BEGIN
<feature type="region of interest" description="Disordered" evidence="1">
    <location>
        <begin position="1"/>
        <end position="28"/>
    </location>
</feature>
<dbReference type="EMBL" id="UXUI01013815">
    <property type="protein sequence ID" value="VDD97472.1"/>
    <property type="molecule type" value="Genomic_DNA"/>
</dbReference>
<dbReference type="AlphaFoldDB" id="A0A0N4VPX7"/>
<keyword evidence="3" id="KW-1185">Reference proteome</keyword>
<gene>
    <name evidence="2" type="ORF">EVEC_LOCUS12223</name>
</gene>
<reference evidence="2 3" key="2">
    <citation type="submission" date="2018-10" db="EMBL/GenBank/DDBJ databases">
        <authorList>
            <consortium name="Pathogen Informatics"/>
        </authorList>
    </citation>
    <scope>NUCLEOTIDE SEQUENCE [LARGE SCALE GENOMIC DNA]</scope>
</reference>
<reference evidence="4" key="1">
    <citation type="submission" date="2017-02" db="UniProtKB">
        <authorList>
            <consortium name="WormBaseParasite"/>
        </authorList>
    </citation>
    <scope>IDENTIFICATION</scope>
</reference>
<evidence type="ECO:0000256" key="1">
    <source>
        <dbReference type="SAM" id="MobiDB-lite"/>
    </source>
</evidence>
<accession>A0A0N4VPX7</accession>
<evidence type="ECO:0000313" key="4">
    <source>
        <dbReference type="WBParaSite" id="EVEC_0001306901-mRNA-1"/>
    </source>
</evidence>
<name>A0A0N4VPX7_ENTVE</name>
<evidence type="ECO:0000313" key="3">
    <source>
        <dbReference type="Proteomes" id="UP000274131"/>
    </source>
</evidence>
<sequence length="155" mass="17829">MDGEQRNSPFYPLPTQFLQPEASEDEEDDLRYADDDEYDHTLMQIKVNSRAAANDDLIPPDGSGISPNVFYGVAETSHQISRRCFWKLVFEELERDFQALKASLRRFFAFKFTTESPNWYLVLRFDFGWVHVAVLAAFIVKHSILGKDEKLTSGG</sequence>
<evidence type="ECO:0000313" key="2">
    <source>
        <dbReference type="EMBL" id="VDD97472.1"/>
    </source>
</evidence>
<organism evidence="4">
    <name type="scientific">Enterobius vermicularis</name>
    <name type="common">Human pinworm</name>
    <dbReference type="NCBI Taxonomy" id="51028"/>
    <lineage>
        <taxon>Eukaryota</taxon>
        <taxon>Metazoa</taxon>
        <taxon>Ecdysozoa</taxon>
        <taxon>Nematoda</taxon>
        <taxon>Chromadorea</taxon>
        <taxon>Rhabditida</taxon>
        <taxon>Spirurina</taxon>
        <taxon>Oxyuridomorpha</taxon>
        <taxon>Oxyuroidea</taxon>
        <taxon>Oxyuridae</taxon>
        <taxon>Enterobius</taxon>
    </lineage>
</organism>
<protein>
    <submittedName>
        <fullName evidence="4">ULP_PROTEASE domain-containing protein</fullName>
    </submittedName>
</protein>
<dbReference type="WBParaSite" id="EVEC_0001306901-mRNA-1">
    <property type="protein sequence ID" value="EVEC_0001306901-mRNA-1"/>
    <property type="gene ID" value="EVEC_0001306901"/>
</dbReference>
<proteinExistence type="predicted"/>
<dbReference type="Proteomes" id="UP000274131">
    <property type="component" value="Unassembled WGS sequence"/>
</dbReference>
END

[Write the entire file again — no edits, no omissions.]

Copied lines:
<feature type="region of interest" description="Disordered" evidence="1">
    <location>
        <begin position="1"/>
        <end position="28"/>
    </location>
</feature>
<dbReference type="EMBL" id="UXUI01013815">
    <property type="protein sequence ID" value="VDD97472.1"/>
    <property type="molecule type" value="Genomic_DNA"/>
</dbReference>
<dbReference type="AlphaFoldDB" id="A0A0N4VPX7"/>
<keyword evidence="3" id="KW-1185">Reference proteome</keyword>
<gene>
    <name evidence="2" type="ORF">EVEC_LOCUS12223</name>
</gene>
<reference evidence="2 3" key="2">
    <citation type="submission" date="2018-10" db="EMBL/GenBank/DDBJ databases">
        <authorList>
            <consortium name="Pathogen Informatics"/>
        </authorList>
    </citation>
    <scope>NUCLEOTIDE SEQUENCE [LARGE SCALE GENOMIC DNA]</scope>
</reference>
<reference evidence="4" key="1">
    <citation type="submission" date="2017-02" db="UniProtKB">
        <authorList>
            <consortium name="WormBaseParasite"/>
        </authorList>
    </citation>
    <scope>IDENTIFICATION</scope>
</reference>
<evidence type="ECO:0000256" key="1">
    <source>
        <dbReference type="SAM" id="MobiDB-lite"/>
    </source>
</evidence>
<accession>A0A0N4VPX7</accession>
<evidence type="ECO:0000313" key="4">
    <source>
        <dbReference type="WBParaSite" id="EVEC_0001306901-mRNA-1"/>
    </source>
</evidence>
<name>A0A0N4VPX7_ENTVE</name>
<evidence type="ECO:0000313" key="3">
    <source>
        <dbReference type="Proteomes" id="UP000274131"/>
    </source>
</evidence>
<sequence length="155" mass="17829">MDGEQRNSPFYPLPTQFLQPEASEDEEDDLRYADDDEYDHTLMQIKVNSRAAANDDLIPPDGSGISPNVFYGVAETSHQISRRCFWKLVFEELERDFQALKASLRRFFAFKFTTESPNWYLVLRFDFGWVHVAVLAAFIVKHSILGKDEKLTSGG</sequence>
<evidence type="ECO:0000313" key="2">
    <source>
        <dbReference type="EMBL" id="VDD97472.1"/>
    </source>
</evidence>
<organism evidence="4">
    <name type="scientific">Enterobius vermicularis</name>
    <name type="common">Human pinworm</name>
    <dbReference type="NCBI Taxonomy" id="51028"/>
    <lineage>
        <taxon>Eukaryota</taxon>
        <taxon>Metazoa</taxon>
        <taxon>Ecdysozoa</taxon>
        <taxon>Nematoda</taxon>
        <taxon>Chromadorea</taxon>
        <taxon>Rhabditida</taxon>
        <taxon>Spirurina</taxon>
        <taxon>Oxyuridomorpha</taxon>
        <taxon>Oxyuroidea</taxon>
        <taxon>Oxyuridae</taxon>
        <taxon>Enterobius</taxon>
    </lineage>
</organism>
<protein>
    <submittedName>
        <fullName evidence="4">ULP_PROTEASE domain-containing protein</fullName>
    </submittedName>
</protein>
<dbReference type="WBParaSite" id="EVEC_0001306901-mRNA-1">
    <property type="protein sequence ID" value="EVEC_0001306901-mRNA-1"/>
    <property type="gene ID" value="EVEC_0001306901"/>
</dbReference>
<proteinExistence type="predicted"/>
<dbReference type="Proteomes" id="UP000274131">
    <property type="component" value="Unassembled WGS sequence"/>
</dbReference>